Laser Welders

Three Common Questions Concerning Laser Welding in Sheet Metal Fabrication

Many sheet metal fabrication shops still hesitate to invest in laser welding. They are missing out on the numerous competitive advantages and opportunities that it offers over conventional welding processes. Here are some insights that they need to know.
Laser Welders: Articles

Lasers Handle Cutting and Welding of Complex Parts

The Morgan 3 Wheeler car build in the Premier shop, which used AutoForm simulation to arrive at the 2D shape for each blank, which was then laser cut ready for forming. The shop produced 1,500 sets of bodywork panels at the high speed of laser cutting to keep costs down.
This shop welded the seam and cut 100 million holes in 12,100 torches – in six months. That's not all. Check out the automotive parts they're making.

Electron Beam Welding vs. Laser Welding

Electron Beam Welding is ideal for applications that require a very precise, clean weld with minimal heating of the material outside the primary area of the weld. EB Welding is also excellent for joining dissimilar and hard to weld metals.
A comparison of the two processes by application and cost.

The Next Big Thing in Sheet Metal Fabrication

Laser welding and aluminum cable cover with a TruLaser robot. With laser welding, overall tolerance, accuracy and finished part quality can be improved by either forming all sides individually or bending two pieces such that the bends on one part create the sides of the box and the second part creates the ends.
The competitive advantages of laser welding are generating all sorts of excitement as new advancements have minimized the initial investment required and offer a more affordable entry for job shops.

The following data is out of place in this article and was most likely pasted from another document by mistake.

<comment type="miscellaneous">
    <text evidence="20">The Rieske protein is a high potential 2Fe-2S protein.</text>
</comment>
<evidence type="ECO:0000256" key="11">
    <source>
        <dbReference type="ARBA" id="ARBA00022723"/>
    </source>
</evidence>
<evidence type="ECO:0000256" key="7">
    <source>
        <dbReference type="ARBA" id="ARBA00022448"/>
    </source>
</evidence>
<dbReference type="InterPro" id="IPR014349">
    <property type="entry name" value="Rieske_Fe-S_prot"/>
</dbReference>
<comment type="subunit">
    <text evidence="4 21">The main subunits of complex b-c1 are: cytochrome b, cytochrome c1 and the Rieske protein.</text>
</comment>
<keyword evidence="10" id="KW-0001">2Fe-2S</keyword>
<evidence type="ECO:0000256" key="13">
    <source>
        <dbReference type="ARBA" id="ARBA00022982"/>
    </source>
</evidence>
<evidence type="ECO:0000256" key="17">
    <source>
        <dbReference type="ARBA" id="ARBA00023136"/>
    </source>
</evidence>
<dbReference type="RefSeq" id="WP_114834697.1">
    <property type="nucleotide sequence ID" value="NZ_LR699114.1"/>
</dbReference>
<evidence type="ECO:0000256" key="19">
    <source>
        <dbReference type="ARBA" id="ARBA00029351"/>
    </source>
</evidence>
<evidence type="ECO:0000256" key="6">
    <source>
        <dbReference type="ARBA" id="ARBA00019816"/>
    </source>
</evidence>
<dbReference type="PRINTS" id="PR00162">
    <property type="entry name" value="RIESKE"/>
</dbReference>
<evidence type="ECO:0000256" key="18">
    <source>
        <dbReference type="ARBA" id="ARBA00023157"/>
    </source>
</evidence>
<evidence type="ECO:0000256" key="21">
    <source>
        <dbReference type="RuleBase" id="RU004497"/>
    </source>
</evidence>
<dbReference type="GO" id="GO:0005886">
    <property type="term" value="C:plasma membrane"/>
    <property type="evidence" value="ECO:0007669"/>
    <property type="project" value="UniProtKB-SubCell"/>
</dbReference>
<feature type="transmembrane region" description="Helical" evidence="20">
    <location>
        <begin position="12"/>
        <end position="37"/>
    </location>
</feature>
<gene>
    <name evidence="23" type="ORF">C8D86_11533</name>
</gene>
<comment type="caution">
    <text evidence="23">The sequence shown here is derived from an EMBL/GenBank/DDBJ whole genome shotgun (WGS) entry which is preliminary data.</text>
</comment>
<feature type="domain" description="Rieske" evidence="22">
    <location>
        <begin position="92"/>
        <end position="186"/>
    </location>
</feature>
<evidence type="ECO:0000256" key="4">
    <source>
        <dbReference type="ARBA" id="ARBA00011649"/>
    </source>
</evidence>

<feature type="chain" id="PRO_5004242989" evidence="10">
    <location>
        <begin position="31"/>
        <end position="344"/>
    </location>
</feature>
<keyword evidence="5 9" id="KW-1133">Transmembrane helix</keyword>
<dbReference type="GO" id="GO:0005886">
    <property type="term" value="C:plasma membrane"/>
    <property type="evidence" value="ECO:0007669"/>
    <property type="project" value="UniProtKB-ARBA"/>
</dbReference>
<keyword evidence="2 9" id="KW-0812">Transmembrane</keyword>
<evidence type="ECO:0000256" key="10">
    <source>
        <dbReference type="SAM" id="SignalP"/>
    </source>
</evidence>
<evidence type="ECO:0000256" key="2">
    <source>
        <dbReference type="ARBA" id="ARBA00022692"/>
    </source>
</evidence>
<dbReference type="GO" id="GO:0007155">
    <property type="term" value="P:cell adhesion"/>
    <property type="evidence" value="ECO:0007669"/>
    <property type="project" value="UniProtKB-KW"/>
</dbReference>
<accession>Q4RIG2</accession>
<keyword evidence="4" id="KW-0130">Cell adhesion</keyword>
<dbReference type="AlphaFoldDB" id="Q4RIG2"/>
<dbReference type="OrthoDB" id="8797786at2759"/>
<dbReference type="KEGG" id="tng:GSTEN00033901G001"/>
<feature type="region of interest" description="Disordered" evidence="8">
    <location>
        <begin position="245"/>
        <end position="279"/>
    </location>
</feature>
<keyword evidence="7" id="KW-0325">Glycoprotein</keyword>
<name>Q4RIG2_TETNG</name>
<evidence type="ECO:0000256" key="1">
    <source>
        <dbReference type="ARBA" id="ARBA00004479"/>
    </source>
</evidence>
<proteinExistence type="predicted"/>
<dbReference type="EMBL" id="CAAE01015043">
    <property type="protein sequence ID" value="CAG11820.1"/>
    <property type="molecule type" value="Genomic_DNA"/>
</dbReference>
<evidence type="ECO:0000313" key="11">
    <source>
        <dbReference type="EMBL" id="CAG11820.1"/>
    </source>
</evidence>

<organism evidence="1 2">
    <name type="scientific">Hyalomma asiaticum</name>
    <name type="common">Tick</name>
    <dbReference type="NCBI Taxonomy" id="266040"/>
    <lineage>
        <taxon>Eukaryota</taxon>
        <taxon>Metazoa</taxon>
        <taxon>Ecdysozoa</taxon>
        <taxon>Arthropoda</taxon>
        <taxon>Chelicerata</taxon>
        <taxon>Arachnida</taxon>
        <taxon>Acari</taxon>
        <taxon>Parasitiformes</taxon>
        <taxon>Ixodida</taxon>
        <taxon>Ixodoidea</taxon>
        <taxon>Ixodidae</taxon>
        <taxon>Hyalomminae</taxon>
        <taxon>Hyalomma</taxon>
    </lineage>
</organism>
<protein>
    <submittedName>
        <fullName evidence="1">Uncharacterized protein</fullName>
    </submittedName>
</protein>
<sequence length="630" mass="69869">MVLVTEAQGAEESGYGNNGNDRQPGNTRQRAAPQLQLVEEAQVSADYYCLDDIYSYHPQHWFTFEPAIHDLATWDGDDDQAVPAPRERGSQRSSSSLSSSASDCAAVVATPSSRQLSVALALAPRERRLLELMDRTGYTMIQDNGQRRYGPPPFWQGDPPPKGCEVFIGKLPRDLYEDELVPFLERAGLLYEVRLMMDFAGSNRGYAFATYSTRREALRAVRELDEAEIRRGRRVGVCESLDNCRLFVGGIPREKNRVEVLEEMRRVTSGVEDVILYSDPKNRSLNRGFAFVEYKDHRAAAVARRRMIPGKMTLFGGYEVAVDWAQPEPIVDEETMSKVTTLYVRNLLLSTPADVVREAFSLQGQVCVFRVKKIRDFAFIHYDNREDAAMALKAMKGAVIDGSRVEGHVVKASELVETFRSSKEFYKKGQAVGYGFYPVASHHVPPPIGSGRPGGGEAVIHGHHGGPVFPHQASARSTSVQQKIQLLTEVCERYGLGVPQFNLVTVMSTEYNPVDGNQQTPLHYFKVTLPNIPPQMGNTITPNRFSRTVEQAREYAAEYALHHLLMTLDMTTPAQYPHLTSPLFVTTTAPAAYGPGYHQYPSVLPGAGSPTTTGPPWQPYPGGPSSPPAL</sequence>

Laser Beam Delivery and Focusing Optics

For lasers of a certain wavelength, around 1 micron (corresponding to neodymium-doped yttrium aluminum garnet (Nd:YAG), fiber and diode), the laser can be delivered to the workstation by a flexible fiber optic cable. This offers great convenience for integration because the flexible fiber can be routed by whichever orientation is best for the system.
Some tips and best practices for maintaining a high production yield in micro welding.

Using Laser Beam Welding with Electron Beam Welding for Complex Geometry and Superior Metallurgy

Figure 1. This photo shows the construction of a solid-state laser welding system that optically focuses the laser beam on the workpiece surface to be welded. (Photo courtesy of Trumpf)
Using both laser and electron beam technologies in a single facility can streamline the fusing of complex geometries that are required on parts such as sensors, medical devices, and products that require a sealed vacuum within the finished part.


Laser Welders: Industry News

Laser Mechanisms Acquires Visotek

This deal expands their capabilities of providing laser beam delivery solutions.


Laser Welders: Products

Powerful Lasers are Ideal for Plastic or Thin Gauge Metal Welding

The TruDiode 301 supplies 300 watts of laser power to the work piece. Wavelength range is between 920 Nm to 970 Nm with CW or modulated CW up to 3kHz.
TruDiode 151 and TruDiode 301 lasers from TRUMPF are more powerful and efficient, yet smaller than previous TruDiode lasers, producing wavelengths that range between 920 Nm to 970 Nm.